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New York Yankees First Baseman And The Curse Of The Giambino

by Andrew Elderbaum
New York Yankees, Luke Voit
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I remember when first base was manned by Donnie Baseball, the New York Yankees followed him up with Tino Martinez and Jason Giambi. After Giambi started breaking down we were treated to Tony Clark, Andy Phillips, Wilson Betemit, John Olerud and John Olerud’s batting helmet along with one misguided reunion with a 37-year-old Martinez.

In 2009, Mark Teixeira signed and had 1 good year, two mediocre years and one “meh” year, unfortunately for the Yankees he played a total of nine. Since then we’ve had the Greg Bird injury experience, Garret Jones, Rob Refsnyder, Tyler Austin and Luke Voit.

An offseason of doubt and uncertainty:

Yet, this offseason there has been no mention of the black hole at first base. Some may be comfortable with the Luke Voit and Greg Bird tandem, but I’m skeptical about Bird ever being healthy and good at the same time, and I don’t think Voit’s Roy Hobbs impression can be sustained.

Will Andujar continue his success at the plate?

Miguel Andujar’s defense has been the cause of a lot of hand wringing this off-season, and has caused a lot of people to overlook the fact he hit .297 with 27 home runs and 92 RBIs at 23-years-old. Another thing that’s overlooked is his 47 doubles, and what that number predicts.



Scouts used to believe that as a player grew into his body and learned to hit at the major league level doubles were a sign of developing power. Sabremetrics has validated this fact, and typically young players will see a decrease in doubles (typically balls hit into outfield gaps) as they learn to pull and drive more pitches out of the ball park.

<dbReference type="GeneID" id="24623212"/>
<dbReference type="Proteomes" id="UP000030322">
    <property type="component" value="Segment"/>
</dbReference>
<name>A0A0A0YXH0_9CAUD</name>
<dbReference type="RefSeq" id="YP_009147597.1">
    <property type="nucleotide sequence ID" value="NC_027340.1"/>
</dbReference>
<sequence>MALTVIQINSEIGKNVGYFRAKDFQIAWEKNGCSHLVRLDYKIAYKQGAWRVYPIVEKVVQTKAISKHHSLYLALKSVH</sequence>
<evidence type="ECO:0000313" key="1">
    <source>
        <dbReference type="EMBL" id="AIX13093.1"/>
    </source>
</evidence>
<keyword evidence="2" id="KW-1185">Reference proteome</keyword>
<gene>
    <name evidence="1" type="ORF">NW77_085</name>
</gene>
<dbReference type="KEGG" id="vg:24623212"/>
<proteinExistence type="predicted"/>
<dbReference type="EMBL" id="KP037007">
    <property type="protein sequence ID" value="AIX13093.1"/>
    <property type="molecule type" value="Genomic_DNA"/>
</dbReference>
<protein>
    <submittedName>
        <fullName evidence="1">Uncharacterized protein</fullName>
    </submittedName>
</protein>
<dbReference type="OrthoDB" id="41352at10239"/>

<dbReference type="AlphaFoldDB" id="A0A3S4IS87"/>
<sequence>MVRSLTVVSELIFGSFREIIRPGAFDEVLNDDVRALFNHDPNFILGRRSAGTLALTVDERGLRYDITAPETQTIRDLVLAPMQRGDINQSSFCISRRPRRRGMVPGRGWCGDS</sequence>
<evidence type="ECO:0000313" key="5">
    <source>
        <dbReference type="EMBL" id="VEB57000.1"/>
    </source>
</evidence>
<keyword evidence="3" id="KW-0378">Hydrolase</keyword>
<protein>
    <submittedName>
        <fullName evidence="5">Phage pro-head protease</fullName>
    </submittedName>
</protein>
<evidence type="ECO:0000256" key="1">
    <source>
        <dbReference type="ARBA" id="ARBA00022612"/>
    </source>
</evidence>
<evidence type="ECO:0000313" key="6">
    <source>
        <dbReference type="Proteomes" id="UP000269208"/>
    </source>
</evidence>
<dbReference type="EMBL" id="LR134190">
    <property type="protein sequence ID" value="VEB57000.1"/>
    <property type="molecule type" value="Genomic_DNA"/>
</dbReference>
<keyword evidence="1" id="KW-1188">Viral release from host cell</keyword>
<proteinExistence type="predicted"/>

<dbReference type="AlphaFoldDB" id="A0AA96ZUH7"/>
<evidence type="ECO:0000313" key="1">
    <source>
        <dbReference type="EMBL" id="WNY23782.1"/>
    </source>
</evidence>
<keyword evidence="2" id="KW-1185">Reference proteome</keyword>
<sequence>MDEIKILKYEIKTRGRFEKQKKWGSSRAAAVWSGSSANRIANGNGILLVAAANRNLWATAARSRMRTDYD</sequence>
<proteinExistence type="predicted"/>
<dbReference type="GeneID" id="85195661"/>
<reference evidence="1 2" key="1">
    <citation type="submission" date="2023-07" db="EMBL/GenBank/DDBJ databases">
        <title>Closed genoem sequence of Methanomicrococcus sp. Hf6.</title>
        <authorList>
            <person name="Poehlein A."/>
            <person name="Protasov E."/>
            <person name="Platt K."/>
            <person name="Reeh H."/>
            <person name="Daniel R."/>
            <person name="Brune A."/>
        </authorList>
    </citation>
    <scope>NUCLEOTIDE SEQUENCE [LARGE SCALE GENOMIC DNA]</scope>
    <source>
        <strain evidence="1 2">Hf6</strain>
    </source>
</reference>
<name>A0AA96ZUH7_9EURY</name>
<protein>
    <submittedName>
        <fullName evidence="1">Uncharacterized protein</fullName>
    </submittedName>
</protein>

There is no reason not to expect to see Andujar follow this same path and have his doubles drop down into the low 30’s, and to see his home run totals shoot up into that same area.

If you put two and two together there is an obvious conclusion here:

I think Andujar ends up a .270-.280 hitter with an OBP around .330 who averages out at 30 HRs and right around 100 runs batted in each season. That’s a valuable player, particularly when he’s 5-years from being anywhere near free agency and you have Aaron Judge, Luis Severino and Gary Sanchez all to come.

Trading him for equal value seems unlikely when you take in the full picture, so what do you do with him? Maybe his defense improves and you leave him at third, but improvement would take him from terrible to just bad and I don’t think below adequate is the Yankees’ goal for him.

A move across the diamond accomplishes several things:

First it give Andujar a home, ends the trade speculation and allows him to settle in and just hit. Second it opens up the Yankee infield to multiple options with LeMahieu, Torres, Gregorius, Tulowitzki and whoever else they bring in.

Finally it lets Yankee fans spend next offseason reliving the Machado let down with Nolan Arenado as the free agent who totally wants to be in NYC until he doesent.

Everyone’s a winner in this scenario so let’s do it Yankees, lets break the cycle of first base futility with a young home-grown star. Just to be safe though, it wouldn’t be the worst thing to perform an exorcism at first base just in case.

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